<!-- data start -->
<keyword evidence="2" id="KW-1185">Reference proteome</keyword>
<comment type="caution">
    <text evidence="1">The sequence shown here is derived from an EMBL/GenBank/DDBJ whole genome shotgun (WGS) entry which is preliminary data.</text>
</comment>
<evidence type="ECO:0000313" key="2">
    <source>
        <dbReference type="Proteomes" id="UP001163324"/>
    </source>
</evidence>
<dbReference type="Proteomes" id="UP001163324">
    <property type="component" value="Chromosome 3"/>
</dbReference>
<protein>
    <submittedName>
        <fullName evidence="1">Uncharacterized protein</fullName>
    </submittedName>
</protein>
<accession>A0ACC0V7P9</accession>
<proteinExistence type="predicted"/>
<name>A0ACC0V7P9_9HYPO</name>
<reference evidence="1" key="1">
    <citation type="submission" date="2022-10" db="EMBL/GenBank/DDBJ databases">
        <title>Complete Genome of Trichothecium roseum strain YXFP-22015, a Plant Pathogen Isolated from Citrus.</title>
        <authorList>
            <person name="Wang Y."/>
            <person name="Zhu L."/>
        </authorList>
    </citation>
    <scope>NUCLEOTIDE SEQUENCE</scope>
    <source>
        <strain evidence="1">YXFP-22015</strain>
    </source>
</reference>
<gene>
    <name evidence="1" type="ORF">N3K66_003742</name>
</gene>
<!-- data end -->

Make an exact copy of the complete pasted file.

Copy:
<keyword evidence="2" id="KW-1185">Reference proteome</keyword>
<comment type="caution">
    <text evidence="1">The sequence shown here is derived from an EMBL/GenBank/DDBJ whole genome shotgun (WGS) entry which is preliminary data.</text>
</comment>
<evidence type="ECO:0000313" key="2">
    <source>
        <dbReference type="Proteomes" id="UP001163324"/>
    </source>
</evidence>
<dbReference type="Proteomes" id="UP001163324">
    <property type="component" value="Chromosome 3"/>
</dbReference>
<protein>
    <submittedName>
        <fullName evidence="1">Uncharacterized protein</fullName>
    </submittedName>
</protein>
<accession>A0ACC0V7P9</accession>
<proteinExistence type="predicted"/>
<name>A0ACC0V7P9_9HYPO</name>
<reference evidence="1" key="1">
    <citation type="submission" date="2022-10" db="EMBL/GenBank/DDBJ databases">
        <title>Complete Genome of Trichothecium roseum strain YXFP-22015, a Plant Pathogen Isolated from Citrus.</title>
        <authorList>
            <person name="Wang Y."/>
            <person name="Zhu L."/>
        </authorList>
    </citation>
    <scope>NUCLEOTIDE SEQUENCE</scope>
    <source>
        <strain evidence="1">YXFP-22015</strain>
    </source>
</reference>
<gene>
    <name evidence="1" type="ORF">N3K66_003742</name>
</gene>